What To Consider When Building an Enterprise Data Strategy

What To Consider When Building an Enterprise Data Strategy

An enterprise data strategy (EDS) is a road map that an organization uses to determine how data will be collected, organized, and processed based on business priorities, the size and industry of the organization, and the level of data maturity.

Contrary to popular belief, an enterprise data strategy is not limited to large businesses with large amounts of data. Indeed, small businesses can benefit from investing in a data strategy early on to lay the groundwork for future growth.

Benefits of an Enterprise Data Strategy

The common pitfall that many organizations encounter is that, while they collect a lot of data, each team interprets it differently. There is no standard reporting method, and each team may report a value for the same metric differently.

As a result, everyone ends up with inconsistent data and no clear idea of what is accurate. Without a single source of truth, it becomes exceedingly difficult to trust your data and derive actionable insights.

“Data does not exist in a vacuum,” Kossowski explained, a data strategy analyst. “The marketing team will not simply use marketing-specific data over which no other team has any control. They’re going to want to gather data from a variety of sources as well.”

“Thus, an element of governance, standardization, and a common language is critical to ensuring that those teams can communicate with one another,” she continues.

Thus, by implementing an EDS, you can avoid information silos, foster data trust, and facilitate decision-making.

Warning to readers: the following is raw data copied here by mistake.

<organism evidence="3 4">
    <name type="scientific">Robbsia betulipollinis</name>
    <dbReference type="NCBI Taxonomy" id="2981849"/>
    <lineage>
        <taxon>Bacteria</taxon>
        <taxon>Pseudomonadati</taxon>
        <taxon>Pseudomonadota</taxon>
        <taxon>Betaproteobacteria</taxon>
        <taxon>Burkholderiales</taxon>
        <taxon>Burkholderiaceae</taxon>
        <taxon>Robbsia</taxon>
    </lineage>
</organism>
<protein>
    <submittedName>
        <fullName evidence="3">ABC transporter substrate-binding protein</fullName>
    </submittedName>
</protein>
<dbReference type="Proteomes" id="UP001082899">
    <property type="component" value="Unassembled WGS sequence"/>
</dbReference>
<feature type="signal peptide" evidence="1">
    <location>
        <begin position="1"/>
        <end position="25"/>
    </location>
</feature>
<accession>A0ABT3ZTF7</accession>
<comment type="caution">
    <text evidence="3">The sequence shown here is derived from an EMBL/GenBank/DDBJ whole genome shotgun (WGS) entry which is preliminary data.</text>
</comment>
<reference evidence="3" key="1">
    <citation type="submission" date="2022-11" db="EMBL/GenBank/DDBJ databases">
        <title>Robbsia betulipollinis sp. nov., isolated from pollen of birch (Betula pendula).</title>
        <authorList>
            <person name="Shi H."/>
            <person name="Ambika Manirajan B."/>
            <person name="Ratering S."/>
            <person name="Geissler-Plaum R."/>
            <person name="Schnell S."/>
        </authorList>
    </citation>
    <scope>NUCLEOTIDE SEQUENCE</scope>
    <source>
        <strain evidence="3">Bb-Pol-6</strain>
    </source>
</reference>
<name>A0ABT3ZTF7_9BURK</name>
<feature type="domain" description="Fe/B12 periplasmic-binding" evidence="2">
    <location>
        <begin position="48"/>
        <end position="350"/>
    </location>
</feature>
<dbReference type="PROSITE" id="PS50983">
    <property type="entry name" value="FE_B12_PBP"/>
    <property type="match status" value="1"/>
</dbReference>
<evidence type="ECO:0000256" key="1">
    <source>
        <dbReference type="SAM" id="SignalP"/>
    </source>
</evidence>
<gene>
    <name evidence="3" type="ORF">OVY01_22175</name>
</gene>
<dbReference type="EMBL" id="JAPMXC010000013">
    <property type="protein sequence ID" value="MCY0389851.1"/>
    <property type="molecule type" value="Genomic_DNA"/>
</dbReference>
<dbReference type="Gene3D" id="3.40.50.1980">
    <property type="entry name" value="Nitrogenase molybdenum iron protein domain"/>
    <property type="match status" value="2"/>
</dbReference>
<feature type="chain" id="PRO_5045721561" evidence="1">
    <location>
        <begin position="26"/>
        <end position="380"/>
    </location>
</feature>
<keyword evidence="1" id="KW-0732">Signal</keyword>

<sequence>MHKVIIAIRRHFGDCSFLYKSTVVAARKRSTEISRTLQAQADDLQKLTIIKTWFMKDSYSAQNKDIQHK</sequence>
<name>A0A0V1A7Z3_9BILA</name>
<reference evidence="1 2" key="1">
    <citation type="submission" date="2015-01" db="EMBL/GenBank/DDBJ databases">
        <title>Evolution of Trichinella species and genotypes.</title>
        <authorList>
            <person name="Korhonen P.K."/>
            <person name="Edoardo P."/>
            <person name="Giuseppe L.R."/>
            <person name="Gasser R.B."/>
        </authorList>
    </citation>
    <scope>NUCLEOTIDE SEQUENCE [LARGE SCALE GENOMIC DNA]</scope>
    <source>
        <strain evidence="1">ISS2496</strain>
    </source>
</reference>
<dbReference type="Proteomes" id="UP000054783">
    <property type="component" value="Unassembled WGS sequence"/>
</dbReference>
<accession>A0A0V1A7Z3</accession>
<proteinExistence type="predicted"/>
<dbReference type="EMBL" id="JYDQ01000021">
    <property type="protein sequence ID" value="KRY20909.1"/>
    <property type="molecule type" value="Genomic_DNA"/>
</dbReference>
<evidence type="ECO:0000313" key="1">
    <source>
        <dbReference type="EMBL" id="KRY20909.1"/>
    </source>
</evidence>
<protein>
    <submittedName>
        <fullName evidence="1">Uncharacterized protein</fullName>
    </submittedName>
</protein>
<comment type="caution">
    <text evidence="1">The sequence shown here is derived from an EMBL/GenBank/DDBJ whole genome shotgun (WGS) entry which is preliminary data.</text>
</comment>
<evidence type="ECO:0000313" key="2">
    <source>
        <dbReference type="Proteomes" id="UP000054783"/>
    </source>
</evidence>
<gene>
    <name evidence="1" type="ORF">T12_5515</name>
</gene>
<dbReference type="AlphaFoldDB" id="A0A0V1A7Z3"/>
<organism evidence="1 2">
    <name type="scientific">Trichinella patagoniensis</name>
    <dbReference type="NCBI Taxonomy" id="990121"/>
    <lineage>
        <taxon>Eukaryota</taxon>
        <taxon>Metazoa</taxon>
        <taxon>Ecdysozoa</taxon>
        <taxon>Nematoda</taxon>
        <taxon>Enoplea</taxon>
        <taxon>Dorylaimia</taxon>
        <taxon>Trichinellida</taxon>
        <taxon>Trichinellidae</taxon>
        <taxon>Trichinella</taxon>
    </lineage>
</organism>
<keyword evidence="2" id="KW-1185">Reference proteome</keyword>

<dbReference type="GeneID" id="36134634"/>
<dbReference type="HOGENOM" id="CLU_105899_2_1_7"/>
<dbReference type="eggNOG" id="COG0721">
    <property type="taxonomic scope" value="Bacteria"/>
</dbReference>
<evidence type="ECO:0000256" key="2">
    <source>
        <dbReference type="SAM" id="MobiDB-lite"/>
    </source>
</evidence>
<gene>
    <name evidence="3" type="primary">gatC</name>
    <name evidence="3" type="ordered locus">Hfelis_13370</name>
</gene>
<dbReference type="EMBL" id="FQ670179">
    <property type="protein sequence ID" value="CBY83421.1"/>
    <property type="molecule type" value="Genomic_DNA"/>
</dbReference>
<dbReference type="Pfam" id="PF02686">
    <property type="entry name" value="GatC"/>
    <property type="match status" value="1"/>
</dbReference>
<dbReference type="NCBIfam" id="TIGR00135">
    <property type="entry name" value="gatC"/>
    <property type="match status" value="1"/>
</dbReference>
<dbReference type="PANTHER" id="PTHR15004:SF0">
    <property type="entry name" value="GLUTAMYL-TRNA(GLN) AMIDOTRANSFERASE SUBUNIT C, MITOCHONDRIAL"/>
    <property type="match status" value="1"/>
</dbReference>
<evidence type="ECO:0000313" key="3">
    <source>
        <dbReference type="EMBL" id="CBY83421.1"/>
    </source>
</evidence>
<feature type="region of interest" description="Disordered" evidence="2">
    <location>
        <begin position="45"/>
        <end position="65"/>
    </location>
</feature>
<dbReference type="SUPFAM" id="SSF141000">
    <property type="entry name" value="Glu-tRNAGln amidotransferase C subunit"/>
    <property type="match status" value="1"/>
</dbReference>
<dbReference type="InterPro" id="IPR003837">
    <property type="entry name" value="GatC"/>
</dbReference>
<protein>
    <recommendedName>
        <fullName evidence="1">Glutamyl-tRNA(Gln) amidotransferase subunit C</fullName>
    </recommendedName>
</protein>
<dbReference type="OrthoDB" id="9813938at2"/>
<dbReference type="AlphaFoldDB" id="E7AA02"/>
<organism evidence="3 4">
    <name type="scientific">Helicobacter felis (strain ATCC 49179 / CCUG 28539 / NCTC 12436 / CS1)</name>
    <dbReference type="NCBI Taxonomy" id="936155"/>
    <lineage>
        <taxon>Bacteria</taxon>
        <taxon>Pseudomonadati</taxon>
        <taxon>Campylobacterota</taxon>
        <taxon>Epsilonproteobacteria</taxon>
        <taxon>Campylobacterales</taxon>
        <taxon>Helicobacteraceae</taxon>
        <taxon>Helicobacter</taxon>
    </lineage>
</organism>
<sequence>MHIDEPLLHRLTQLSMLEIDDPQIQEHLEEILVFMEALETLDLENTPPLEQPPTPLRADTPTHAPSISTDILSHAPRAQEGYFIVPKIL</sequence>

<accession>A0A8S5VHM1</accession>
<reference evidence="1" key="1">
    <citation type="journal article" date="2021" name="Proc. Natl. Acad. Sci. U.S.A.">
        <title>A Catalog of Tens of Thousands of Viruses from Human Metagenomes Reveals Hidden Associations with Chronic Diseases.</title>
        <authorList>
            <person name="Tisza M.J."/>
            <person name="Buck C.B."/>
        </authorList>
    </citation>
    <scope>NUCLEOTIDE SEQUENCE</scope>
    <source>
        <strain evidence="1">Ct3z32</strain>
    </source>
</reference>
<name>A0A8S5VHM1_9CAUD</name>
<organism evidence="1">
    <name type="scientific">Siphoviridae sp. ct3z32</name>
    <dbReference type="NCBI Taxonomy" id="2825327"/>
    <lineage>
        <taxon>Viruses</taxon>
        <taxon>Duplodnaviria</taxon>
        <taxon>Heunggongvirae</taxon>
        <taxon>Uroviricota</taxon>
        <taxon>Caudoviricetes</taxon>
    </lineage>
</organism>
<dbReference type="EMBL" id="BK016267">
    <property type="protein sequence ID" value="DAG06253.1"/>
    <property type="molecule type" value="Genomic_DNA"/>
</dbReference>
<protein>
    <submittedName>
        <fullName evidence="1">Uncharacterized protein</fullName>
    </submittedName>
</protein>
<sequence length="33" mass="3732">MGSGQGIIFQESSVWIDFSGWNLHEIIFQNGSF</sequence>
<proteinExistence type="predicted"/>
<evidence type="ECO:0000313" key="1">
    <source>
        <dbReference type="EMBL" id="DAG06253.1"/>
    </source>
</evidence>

What To Consider When Building an Enterprise Data Strategy

1. Your Current Data Maturity Level

Kossowski recommends conducting a self-assessment prior to developing your strategy.

Consider the following: Where does your organization stand in terms of data maturity?

Dell has a widely used “Data Maturity Model” that assists businesses in determining their level of data maturity. The process is divided into four stages:

Data aware – Your organization’s reporting system is not standardized, and there is no integration between its systems, data sources, and databases. Additionally, there is a lack of confidence in the data itself.

Data proficient – There is still a lack of trust in data, particularly in its quality. You may have invested in a data warehouse but are still missing some components.

Data savvy – Your business is empowered to make business decisions based on the data it collects. However, some kinks remain between business leaders and IT as IT strives to provide reliable data on demand.

Data-driven – IT and business departments collaborate closely and are on the same page. The emphasis is now on scaling the data strategy, as the foundational work (particularly integrating data sources) has been completed successfully.

What’s critical here is to be realistic about your company’s position.

“I believe the biggest pitfall I see is not being completely candid with yourself about your company’s data maturity stage,” Kossowski explained.

She adds that it is insufficient to examine your feelings about how data-driven you believe your company is. Consider the facts.

Begin by identifying the data issues that your business is currently facing, as this is an excellent indicator of where you stand.

2. Your Industry and Company Size

Your industry and company size will dictate whether you take a centralized or distributed approach to data strategy.

However, before we dissect these approaches, let us discuss two data strategy frameworks: offensive and defensive.

While data defense places a premium on data security, access, governance, and accuracy, data offense places a premium on gaining insights that enable decision making.